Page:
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Hendon Publishing

Speaking to the Scientists

Professor Stanley Parsons of the University of California at Santa Barbara Chemistry Department is one of very few professors who sits at the interface between law enforcement and scientific research. His laboratory has developed a quick and effective test for the date rape drug, GHB. After some further refinement, it will allow officers to use a simple test kit in order to determine whether the malicious substance is present in a variety of beverages.

Were it not for a series of fortunate events, Professor Parsons would not have been aware of the need within the law enforcement community for such a test. In this case, the issue of date rape drugs came up during a dinner conversation between a police chief and a local entrepreneur.

When the entrepreneur learned that the law enforcement officers in his community would love to have a field test for the increasingly popular date rape drug, he immediately contacted his friend Professor David Harris, who then referred him to Professor Parsons and asked him how hard it would be to develop such a test.

Intrigued by the idea of creating a small, portable, inexpensive method for detecting an illegal substance that can function in beer and other complicated mixtures, Professor Parsons accepted the challenge and assigned several graduate students from his research team to the project.

In my own experience as an engineering project, I was once assigned to the task of testing several methods for stopping Teflon coated “cop killer” handgun bullets. The professor that I was working for instructed us to construct several abrasive-laden, flexible composite panels that were specially designed to deform a speeding handgun round and strip the slippery coating from it before just before it hits the ballistic portion of a ballistic vest.

After a trip to the police training institute firing range with Lieutenant David Nelson of the University of Illinois Police Department, we learned that Teflon coated bullets are not nearly as great a threat to police officers as a garden variety rifle bullet. Until then, we were completely unaware that the current generation of soft body armor is incapable of stopping rifle bullets.

The take home message from this story is that some professors would love to solve technical problems faced by the law enforcement community, but few of them have an accurate picture of what those problems are. There are several efficient channels that can be used to communicate with a large number of scientists.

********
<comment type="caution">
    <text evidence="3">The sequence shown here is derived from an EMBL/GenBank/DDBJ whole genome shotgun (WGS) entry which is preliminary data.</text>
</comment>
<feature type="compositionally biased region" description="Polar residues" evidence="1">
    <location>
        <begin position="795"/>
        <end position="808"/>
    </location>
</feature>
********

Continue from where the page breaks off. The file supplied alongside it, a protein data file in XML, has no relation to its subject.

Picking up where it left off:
Science and engineering departments at state colleges and universities almost always have a weekly seminar during which they invite a guest speaker to give a one hour long talk in front of a crowd of professors and graduate students. This would provide a fantastic forum for members of the law enforcement community to communicate their needs to local scientists. Many professors and graduate students would take this as a welcome and intriguing segway from the humdrum of often bland and impractical scientific research.

Not all professors are interested in working on practical problems. Many of them prefer only to follow the path where their own curiosity leads them. Furthermore, the professors with the right skill set to solve a problem may not be local. For this reason, reaching out to the academic community on a larger scale may be appropriate.

In a perfect world, law enforcement groups such as the International Association of Chiefs of Police and the National Sheriff’s Association would poll their members and publish an annual list of technological challenges for scientists and entrepreneurs. Furthermore, law enforcement officers could attend the meetings of the American Chemical Society and the Materials Research Society in order to present their challenges to a wider audience.

Building a relationship between your agency and a university has the potential to bear a great deal of fruit. The next time you think to yourself, “I wish there were a way to…” consider talking to someone at your local university about the problem.

Aaron Rowe is a doctoral candidate in Chemistry at the University of California, Santa Barbara, and a forensic engineer for accident reconstruction. He may be reached at

Published in Law and Order, Jan 2006

Rating : Not Yet Rated

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